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Bentham from the Crypt Once More: Politicians in Pursuit of Happiness

  • Charles Kenny

    ()

There is a burgeoning academic literature on happiness polls that has used a range of different measures and approaches across countries rich and poor alike to answer the question, “what makes people say they are happy?†The excitement surrounding this work is well justified. These polls suggest an idea of happiness that would be broadly understood by philosophers from Aristotle to Mill to Rawls or Parfit. Happiness studies also suggest some potential reasons why we appear to act irrationally according to the dictates of revealed-preference-utility-maximization. Subjective-well-being (SWB) polls also help to illustrate some of the absurdities of taking income per capita as our measure of the ultimate good. At the same time, a lot of things we surely care about are not reflected in SWB poll answers. Crosscountry studies involving economies and societies at distinctly different levels of development suggest a limited role for income, rights, health and social factors all combined in explaining SWB. And all the usual criticisms of and concerns with utilitarianism apply to SWB polls. Polls do not capture a be-all and end-all measure of the good. Both because of the difficulty of interpreting SWB evidence with regard to SWB-maximizing policy and because it appears clear that SWB (on whichever measure) is probably not what we want to maximize, considerable caution is required in the use of such polls for policymaking. URL:[www.cgdev.org/content/publications/detail/1425209].

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Date of creation: Jul 2011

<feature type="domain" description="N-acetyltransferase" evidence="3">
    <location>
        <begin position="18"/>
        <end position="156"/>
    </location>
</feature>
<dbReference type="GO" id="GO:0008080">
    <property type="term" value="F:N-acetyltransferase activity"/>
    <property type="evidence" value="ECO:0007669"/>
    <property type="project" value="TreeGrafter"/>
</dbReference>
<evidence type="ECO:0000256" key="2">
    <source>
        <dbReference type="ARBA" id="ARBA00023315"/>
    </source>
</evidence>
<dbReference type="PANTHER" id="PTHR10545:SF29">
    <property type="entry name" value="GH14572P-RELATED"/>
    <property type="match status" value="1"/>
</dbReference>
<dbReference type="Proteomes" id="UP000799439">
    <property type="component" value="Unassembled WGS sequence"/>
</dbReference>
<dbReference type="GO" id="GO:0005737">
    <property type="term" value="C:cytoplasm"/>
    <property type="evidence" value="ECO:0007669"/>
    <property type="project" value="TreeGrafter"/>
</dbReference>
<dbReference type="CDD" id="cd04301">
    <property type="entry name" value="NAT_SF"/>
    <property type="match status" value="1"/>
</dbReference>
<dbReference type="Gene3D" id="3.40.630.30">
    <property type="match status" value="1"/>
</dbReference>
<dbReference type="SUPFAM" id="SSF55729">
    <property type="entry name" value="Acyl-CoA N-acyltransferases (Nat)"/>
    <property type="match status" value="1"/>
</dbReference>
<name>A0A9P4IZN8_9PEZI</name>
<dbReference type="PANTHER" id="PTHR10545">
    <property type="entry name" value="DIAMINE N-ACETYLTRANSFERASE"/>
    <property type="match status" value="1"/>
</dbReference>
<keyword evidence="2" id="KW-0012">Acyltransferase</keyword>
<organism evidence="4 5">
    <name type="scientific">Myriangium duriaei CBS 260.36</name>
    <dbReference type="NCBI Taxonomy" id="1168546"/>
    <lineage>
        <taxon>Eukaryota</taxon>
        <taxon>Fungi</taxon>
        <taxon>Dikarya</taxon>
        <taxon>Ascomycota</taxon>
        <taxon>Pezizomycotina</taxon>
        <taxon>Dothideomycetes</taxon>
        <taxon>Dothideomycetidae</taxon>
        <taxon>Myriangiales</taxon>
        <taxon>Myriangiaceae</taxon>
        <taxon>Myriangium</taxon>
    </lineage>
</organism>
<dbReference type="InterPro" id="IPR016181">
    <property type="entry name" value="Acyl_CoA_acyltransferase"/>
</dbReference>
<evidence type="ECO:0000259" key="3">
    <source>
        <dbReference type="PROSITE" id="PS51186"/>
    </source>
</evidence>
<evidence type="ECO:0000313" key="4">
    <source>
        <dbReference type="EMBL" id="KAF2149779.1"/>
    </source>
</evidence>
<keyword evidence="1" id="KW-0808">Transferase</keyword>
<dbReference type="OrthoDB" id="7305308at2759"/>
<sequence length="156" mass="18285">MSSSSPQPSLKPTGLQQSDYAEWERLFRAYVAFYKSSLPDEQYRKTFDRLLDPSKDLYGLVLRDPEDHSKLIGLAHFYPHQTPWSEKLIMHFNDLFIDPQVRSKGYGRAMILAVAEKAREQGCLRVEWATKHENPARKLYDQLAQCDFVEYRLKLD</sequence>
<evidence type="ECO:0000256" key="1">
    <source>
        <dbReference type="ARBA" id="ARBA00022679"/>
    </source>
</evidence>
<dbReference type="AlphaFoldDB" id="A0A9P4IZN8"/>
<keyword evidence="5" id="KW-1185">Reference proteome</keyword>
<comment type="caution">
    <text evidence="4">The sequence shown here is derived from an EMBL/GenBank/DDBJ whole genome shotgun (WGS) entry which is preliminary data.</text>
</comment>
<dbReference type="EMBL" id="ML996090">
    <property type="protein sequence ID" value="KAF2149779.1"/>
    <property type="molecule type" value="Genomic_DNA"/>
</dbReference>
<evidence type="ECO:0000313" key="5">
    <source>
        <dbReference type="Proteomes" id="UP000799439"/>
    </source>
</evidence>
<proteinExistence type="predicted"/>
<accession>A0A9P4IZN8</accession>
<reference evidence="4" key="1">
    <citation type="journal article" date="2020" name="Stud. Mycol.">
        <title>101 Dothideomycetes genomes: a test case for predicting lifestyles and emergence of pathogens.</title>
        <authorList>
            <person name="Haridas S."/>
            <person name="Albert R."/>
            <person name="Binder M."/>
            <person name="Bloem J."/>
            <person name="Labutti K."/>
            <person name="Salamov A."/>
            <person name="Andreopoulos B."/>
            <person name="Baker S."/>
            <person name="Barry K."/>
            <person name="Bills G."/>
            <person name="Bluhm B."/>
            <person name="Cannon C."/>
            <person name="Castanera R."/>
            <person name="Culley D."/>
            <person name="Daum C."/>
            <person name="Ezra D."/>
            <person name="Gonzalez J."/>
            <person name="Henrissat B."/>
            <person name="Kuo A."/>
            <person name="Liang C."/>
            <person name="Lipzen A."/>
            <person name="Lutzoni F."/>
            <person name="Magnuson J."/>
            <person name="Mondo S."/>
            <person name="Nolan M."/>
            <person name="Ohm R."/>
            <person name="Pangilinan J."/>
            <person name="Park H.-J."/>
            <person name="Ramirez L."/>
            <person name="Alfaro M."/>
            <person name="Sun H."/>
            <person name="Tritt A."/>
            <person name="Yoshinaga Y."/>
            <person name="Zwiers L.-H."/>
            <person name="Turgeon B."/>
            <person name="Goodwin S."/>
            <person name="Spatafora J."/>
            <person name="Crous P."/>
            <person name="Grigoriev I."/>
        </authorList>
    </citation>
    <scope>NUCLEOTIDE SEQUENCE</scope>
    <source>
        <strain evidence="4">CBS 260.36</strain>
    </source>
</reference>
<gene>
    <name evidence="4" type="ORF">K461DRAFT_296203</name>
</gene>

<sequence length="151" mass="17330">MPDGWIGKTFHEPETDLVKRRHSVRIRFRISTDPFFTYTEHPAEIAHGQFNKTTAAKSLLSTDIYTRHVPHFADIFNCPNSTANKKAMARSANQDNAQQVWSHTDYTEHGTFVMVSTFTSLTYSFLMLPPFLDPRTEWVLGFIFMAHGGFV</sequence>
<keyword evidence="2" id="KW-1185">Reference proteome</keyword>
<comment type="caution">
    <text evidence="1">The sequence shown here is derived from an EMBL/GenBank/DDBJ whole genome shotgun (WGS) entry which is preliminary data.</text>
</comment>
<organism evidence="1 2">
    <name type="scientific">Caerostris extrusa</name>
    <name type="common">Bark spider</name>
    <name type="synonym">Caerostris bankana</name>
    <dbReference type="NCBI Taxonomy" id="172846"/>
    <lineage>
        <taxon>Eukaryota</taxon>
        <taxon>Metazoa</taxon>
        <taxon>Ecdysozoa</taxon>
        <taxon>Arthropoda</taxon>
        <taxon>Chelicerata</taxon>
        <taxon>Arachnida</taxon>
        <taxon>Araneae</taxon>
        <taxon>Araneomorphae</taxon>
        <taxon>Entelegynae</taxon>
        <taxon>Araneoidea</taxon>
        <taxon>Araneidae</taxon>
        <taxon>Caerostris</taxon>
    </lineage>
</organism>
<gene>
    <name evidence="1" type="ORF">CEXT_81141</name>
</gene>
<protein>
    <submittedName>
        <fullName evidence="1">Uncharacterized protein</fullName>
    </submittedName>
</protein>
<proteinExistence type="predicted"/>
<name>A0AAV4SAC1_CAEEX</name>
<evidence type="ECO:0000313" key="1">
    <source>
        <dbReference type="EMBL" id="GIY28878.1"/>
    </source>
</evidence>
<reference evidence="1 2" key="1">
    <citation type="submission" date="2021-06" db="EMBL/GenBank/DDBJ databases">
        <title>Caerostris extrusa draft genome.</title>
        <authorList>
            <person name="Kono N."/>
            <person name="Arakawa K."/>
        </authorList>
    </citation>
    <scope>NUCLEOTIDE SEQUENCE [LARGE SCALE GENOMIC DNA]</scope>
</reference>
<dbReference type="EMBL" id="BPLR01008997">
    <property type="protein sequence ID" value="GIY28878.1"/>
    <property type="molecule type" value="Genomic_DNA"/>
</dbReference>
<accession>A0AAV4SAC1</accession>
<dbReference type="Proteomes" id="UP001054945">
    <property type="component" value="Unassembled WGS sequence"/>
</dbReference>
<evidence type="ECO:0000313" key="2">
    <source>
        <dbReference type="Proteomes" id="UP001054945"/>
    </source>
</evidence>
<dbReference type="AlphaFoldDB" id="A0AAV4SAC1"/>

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Handle: RePEc:ess:wpaper:id:4332
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  1. KNIGHT, John & SONG, Lina & GUNATILAKA, Ramani, 2009. "Subjective well-being and its determinants in rural China," China Economic Review, Elsevier, vol. 20(4), pages 635-649, December.
  2. Alan B. Krueger & David A. Schkade, 2007. "The Reliability of Subjective Well-Being Measures," NBER Working Papers 13027, National Bureau of Economic Research, Inc.
  3. Christian Bjørnskov & Axel Dreher & Justina A.V. Fischer, 2008. "Formal Institutions and Subjective Well-Being: Revisiting the Cross-Country Evidence," KOF Working papers 08-192, KOF Swiss Economic Institute, ETH Zurich.
  4. Alberto Alesina & Rafael Di Tella & Robert MacCulloch, 2001. "Inequality and Happiness: Are Europeans and Americans Different?," Harvard Institute of Economic Research Working Papers 1938, Harvard - Institute of Economic Research.
  5. Marcel Fafchamps & Forhad Shilpi, 2004. "Isolation and Subjective Welfare," Economics Series Working Papers 216, University of Oxford, Department of Economics.
  6. Oswald, Andrew J, 2010. "Emotional Prosperity and the Stiglitz Commission," The Warwick Economics Research Paper Series (TWERPS) 950, University of Warwick, Department of Economics.
  7. Fafchamps, Marcel & Shilpi, Forhad, 2008. "Subjective welfare, isolation, and relative consumption," Journal of Development Economics, Elsevier, vol. 86(1), pages 43-60, April.
  8. Ada Ferrer-i-Carbonell & Paul Frijters, 2004. "How Important is Methodology for the estimates of the determinants of Happiness?," Economic Journal, Royal Economic Society, vol. 114(497), pages 641-659, 07.
  9. Brian M. Lucey & Michael Dowling, 2005. "The Role of Feelings in Investor Decision-Making," Journal of Economic Surveys, Wiley Blackwell, vol. 19(2), pages 211-237, 04.
  10. Rafael Di Tella & John Haisken-De New & Robert MacCulloch, 2007. "Happiness Adaptation to Income and to Status in an Individual Panel," NBER Working Papers 13159, National Bureau of Economic Research, Inc.
  11. repec:pri:cepsud:138krueger is not listed on IDEAS
  12. repec:pri:cepsud:125krueger is not listed on IDEAS
  13. Kenny, Charles, 1999. "Does Growth Cause Happiness, or Does Happiness Cause Growth?," Kyklos, Wiley Blackwell, vol. 52(1), pages 3-25.
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